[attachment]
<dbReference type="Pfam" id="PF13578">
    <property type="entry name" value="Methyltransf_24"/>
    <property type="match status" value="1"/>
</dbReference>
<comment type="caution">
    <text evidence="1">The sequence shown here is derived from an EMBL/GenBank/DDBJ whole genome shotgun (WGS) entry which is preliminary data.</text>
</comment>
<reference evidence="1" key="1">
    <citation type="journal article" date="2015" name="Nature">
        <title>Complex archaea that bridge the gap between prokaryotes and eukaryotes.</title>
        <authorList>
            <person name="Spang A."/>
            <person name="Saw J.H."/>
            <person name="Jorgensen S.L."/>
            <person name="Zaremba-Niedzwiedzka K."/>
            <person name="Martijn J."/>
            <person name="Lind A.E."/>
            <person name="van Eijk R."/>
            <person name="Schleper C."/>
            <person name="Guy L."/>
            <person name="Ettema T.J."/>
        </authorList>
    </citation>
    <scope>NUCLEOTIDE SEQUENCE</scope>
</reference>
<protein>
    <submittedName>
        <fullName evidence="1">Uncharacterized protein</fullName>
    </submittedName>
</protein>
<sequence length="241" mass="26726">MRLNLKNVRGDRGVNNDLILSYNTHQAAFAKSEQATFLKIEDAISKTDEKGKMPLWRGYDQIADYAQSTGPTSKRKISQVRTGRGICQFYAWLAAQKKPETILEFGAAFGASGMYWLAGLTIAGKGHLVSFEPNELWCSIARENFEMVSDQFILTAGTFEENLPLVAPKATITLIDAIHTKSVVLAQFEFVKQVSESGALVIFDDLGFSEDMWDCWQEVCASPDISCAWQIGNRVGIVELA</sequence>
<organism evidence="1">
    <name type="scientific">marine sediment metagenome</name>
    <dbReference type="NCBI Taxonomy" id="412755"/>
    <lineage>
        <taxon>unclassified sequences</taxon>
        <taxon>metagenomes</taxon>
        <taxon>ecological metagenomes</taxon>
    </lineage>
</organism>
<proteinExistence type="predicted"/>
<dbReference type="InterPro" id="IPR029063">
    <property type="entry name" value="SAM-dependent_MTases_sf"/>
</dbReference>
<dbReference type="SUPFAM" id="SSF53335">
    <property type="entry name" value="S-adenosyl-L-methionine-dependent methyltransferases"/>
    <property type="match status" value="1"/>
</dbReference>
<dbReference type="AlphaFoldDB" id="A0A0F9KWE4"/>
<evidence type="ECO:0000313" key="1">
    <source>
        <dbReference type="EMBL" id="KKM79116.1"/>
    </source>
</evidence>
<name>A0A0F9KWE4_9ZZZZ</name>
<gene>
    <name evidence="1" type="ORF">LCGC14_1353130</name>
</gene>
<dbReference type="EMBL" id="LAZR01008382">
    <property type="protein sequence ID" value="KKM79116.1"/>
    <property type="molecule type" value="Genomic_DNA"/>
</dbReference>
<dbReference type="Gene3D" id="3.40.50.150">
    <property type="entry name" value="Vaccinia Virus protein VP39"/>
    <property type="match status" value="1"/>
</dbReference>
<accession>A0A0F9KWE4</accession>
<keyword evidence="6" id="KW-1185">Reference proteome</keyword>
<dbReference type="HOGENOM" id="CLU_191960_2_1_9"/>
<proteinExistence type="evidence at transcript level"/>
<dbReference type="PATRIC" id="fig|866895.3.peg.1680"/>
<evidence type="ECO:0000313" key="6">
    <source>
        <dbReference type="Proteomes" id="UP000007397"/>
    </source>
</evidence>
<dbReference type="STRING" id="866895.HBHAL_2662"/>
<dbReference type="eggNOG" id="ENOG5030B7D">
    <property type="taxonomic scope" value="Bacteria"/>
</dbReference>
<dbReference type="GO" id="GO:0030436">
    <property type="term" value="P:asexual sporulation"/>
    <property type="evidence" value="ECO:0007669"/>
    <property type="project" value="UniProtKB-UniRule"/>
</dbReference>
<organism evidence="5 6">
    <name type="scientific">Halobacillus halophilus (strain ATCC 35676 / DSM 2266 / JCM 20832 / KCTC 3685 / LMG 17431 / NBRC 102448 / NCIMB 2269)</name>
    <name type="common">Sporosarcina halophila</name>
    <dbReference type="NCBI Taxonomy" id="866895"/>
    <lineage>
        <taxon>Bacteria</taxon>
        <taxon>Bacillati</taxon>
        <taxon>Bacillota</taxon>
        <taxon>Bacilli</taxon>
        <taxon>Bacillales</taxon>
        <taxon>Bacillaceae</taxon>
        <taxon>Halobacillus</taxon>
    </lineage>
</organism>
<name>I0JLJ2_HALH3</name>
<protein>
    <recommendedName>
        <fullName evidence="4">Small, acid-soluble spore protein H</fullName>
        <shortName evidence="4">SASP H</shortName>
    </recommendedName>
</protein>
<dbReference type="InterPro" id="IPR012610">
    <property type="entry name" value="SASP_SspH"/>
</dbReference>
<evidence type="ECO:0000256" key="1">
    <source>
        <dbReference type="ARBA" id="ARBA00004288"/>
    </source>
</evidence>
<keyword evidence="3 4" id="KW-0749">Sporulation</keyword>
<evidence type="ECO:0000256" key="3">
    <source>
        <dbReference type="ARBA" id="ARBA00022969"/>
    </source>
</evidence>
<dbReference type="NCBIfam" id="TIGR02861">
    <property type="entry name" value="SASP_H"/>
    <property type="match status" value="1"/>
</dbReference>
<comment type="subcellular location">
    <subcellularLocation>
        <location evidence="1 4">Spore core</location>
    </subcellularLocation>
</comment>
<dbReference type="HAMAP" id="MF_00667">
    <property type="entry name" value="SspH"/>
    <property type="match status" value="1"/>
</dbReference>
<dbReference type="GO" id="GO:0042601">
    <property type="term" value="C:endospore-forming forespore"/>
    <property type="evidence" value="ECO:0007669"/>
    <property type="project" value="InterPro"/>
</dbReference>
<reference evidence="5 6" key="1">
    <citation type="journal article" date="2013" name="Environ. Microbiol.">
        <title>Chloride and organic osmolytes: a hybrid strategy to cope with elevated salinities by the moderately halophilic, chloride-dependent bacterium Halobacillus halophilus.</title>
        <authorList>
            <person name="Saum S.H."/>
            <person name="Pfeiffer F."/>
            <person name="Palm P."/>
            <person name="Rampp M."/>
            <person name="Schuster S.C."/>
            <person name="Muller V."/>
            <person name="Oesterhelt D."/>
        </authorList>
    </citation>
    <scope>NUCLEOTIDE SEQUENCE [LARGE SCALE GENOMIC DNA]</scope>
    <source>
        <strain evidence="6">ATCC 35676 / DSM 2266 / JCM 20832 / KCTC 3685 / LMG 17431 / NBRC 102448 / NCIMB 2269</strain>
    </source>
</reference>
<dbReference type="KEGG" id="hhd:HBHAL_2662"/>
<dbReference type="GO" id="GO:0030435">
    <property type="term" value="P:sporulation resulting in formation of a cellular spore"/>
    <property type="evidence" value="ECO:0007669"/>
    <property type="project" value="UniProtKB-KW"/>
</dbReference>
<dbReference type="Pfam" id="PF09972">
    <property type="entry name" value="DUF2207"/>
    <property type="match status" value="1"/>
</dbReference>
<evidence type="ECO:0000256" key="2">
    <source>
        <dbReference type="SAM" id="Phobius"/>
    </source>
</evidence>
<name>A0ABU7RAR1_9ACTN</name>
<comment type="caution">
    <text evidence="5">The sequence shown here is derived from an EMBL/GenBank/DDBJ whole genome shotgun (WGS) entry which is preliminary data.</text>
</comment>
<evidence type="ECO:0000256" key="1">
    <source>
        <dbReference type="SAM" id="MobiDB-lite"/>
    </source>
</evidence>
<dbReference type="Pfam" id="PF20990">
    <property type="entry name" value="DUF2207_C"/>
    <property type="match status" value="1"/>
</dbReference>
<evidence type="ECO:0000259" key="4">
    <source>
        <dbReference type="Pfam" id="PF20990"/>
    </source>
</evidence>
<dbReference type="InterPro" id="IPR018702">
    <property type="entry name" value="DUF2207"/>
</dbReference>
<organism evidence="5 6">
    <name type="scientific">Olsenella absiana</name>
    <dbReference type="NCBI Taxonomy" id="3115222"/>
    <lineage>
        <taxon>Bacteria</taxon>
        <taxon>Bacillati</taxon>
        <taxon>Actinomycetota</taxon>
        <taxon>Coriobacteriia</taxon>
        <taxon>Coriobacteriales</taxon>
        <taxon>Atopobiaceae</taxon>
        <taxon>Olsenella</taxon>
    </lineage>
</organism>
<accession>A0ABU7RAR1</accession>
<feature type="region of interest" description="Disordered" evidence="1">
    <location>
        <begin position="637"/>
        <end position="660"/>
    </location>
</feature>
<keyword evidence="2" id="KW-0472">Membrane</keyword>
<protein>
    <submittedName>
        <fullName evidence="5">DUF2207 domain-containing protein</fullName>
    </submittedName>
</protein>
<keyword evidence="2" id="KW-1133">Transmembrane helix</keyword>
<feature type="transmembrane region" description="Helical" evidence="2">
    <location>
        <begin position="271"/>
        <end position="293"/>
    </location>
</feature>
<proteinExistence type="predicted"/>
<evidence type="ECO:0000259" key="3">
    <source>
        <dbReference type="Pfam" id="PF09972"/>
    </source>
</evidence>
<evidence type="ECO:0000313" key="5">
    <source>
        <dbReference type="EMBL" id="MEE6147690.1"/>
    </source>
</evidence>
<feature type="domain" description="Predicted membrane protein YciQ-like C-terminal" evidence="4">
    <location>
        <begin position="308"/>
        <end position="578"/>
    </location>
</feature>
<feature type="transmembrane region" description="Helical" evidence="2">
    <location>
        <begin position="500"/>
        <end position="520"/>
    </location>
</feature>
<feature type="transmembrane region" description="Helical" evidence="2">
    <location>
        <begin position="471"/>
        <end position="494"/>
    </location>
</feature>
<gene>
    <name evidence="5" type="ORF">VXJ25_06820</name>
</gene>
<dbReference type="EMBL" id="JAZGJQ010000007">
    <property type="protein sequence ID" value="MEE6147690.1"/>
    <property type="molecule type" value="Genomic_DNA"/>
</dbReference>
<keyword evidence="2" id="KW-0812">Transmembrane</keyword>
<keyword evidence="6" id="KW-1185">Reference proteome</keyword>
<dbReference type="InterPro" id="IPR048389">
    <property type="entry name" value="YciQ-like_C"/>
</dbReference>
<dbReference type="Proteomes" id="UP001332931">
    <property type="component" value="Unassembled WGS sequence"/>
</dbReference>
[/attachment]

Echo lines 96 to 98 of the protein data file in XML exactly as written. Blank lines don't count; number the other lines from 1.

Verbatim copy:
        <taxon>Bacillaceae</taxon>
        <taxon>Halobacillus</taxon>
    </lineage>